The Cyber Innovation Center (CIC) has received a multi-million-dollar grant to help train the next generation workforce.
It was announced Tuesday that NICERC — the CIC’s cyber, STEM, and computer science curriculum program for grades K through 12 — has received a Department of Homeland Security grant worth $4.3 million in the first year to expand its educational efforts.
Kevin Nolten, director of NICERC, said the total value will grow to $21.5 million over the next five years.
“We’ll have students from all over the country enrolling at Louisiana Tech University and being employed right here in Bossier City,” Nolten forecasted.
The result of the grant will see NICERC’s curriculum in 20,000 school districts, 31,000 teachers trained across 2,000 campuses and events, 25 full-year courses spanning all grade levels, and 7 million cyber-literate students.
“NICERC’s work is now the national standard of education for cyber and STEM curriculum,” said Craig Spohn, executive director of the CIC. “It’s an opportunity for our kids to stay in this part of the space that didn’t exist before. They had to leave the state to get gainful employment, and that’s a community of folks we want to stay here.”
The grant came after a highly competitive process that saw NICERC and the CIC selected from among various groups and nonprofits due to their previous track record of performance.
“They were looking for someone who had a scalable model from a regional perspective to the nation,” Nolten explained.
Spohn said Homeland Security observed their program and asked them to propagate that throughout the nation.
“The way we came to this as regional solution is now being recognized as state and national solution,” he said.
Spohn credited Congressman Mike Johnson (LA-04) as instrumental to the progression of local education efforts at the federal level.
Johnson countered with a description of Spohn and Louisiana Tech President Dr. Les Guice as a “force of nature.”
“When we’re advocating for our region in Washington, we talk about the I-20 corridor as the Silicon Valley of the South. This is the greatest thing we have going. If we can prove this for the next generation, this is a place they can stay and keep their roots, grow our economy and grow our population,” Johnson said.
“Even in times of large federal debts we have to prioritize our spending and this is a priority. We’re going to keep advocating for it,” he added.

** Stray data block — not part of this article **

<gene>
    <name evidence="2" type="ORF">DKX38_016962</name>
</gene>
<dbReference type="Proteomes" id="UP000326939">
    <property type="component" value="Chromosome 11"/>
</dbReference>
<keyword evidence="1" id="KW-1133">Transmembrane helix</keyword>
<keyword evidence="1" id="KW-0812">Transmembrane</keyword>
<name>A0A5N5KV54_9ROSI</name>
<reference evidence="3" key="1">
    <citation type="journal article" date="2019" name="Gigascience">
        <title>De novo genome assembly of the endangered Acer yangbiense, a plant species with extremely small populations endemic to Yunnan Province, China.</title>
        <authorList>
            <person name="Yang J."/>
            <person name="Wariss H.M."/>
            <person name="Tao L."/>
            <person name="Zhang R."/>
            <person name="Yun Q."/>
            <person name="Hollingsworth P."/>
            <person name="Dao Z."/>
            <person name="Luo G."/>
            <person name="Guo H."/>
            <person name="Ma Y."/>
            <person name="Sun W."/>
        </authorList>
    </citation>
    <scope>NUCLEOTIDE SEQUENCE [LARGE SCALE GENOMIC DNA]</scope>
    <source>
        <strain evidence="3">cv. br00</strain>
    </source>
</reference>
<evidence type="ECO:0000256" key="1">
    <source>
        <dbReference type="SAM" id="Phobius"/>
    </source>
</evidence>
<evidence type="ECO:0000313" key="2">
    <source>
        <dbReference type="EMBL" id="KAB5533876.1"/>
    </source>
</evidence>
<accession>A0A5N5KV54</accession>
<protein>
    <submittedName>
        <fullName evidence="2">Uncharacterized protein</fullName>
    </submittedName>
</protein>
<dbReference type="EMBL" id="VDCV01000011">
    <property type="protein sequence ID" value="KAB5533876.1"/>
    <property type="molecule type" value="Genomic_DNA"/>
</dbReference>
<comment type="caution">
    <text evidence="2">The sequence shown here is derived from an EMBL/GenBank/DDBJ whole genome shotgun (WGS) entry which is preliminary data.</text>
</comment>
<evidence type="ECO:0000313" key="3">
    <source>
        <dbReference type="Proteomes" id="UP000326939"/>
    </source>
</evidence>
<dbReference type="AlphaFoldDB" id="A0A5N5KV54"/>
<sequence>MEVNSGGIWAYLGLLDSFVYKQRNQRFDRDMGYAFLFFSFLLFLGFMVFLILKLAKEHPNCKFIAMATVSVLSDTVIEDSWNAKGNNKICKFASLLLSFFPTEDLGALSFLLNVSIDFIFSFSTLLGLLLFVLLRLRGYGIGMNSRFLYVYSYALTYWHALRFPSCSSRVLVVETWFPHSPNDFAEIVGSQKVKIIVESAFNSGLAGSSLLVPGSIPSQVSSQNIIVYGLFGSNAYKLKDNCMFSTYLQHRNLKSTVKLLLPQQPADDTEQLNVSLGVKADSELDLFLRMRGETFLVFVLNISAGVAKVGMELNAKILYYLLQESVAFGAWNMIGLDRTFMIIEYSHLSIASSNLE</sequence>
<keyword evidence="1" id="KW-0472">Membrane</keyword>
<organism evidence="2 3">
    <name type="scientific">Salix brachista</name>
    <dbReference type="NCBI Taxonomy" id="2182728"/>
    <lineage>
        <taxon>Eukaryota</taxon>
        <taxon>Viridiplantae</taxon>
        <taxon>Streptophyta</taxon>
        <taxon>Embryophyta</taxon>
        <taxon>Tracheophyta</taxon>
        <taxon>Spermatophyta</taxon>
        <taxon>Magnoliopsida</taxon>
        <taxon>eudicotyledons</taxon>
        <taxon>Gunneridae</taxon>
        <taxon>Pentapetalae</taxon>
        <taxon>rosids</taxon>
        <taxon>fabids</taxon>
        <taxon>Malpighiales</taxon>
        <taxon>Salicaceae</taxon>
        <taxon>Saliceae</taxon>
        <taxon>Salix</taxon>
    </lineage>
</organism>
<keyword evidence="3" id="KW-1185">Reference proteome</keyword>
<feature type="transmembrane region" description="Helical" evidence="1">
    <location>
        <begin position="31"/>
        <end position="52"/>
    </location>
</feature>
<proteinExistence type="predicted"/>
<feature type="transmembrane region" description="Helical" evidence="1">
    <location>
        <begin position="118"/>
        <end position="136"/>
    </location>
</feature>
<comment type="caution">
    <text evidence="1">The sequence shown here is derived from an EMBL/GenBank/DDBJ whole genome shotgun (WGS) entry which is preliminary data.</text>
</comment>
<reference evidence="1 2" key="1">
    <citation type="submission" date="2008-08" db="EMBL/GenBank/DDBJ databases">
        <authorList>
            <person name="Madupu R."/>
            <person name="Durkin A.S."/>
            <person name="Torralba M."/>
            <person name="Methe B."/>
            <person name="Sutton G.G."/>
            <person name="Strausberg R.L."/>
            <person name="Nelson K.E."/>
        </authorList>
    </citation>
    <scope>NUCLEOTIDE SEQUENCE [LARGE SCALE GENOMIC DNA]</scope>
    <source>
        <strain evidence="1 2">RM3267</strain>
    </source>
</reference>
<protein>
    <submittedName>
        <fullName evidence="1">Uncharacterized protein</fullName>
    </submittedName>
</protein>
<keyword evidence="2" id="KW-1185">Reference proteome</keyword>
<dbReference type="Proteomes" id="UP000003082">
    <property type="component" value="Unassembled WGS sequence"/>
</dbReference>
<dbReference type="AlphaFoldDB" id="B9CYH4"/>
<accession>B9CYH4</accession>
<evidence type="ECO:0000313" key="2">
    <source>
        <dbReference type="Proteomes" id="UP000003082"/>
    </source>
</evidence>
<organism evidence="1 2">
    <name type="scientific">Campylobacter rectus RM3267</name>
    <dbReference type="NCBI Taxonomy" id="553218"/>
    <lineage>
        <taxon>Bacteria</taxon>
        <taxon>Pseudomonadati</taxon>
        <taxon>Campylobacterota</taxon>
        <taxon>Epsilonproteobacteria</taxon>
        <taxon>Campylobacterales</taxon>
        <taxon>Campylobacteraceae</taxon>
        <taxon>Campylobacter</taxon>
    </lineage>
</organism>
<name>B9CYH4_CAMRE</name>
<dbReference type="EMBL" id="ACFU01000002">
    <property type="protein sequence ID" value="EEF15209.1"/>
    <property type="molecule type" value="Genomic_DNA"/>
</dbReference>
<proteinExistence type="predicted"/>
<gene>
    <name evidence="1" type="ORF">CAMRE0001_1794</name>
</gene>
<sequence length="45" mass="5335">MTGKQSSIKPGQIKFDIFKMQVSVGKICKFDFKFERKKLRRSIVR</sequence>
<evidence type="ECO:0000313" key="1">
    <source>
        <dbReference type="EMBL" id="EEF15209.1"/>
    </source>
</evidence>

Spohn thanked congressional and state delegation for support, as well as local leaders,
“They allowed us to make investments in our kids and shaping economy in knowledge-based workforce,” Spohn said. “They invested in things that take 10 years to produce, and now you can see results of things that don’t take place in one political term.”
“What was started 10 years ago was a coalition of the willing. It was good people doing the right things for the right reasons without a bunch of lawyers in the room,” Spohn added. “Had we tried to do it with the legalities it would have take us five years to get to where we started 11 years ago.”
It’s more success for a program that has grown rapidly over the past five years.
According to Nolten, NICERC has grown from a small presence in NWLA to over 6,400 school districts, 12 teachers to 12,850 in all 50 states and three USA territories, and 1,000 cyber-literate students to impacting 2.1 million students across the country.
“We’ve seen Benton High School students go to Louisiana Tech and get a cyber degree and now go to (GDIT) in Bossier and are employed,” Nolten said.
He said northwest Louisiana, and Bossier, has played a critical part in getting NICERC to its position as a provable success record.
“Bossier Schools Superintendent Scott Smith is a true partner with the schools as a test bed for what we develop. Bossier Schools is someone we can call upon to pilot and distribute,” said Nolten. “Then you have Bossier Parish Community College as a strategic two-year partner where students can get certifications and technical skills, and then Louisiana Tech where we can take students into degree programs for formal education of our students.”
Nolten summed up NICERC as the physical manifestation of the Cyber Innovation Center’s workforce and economic development vision.
“That vision will ensure the students in our communities have the opportunity to be educated and employed in our community with 21st Century jobs,” he said.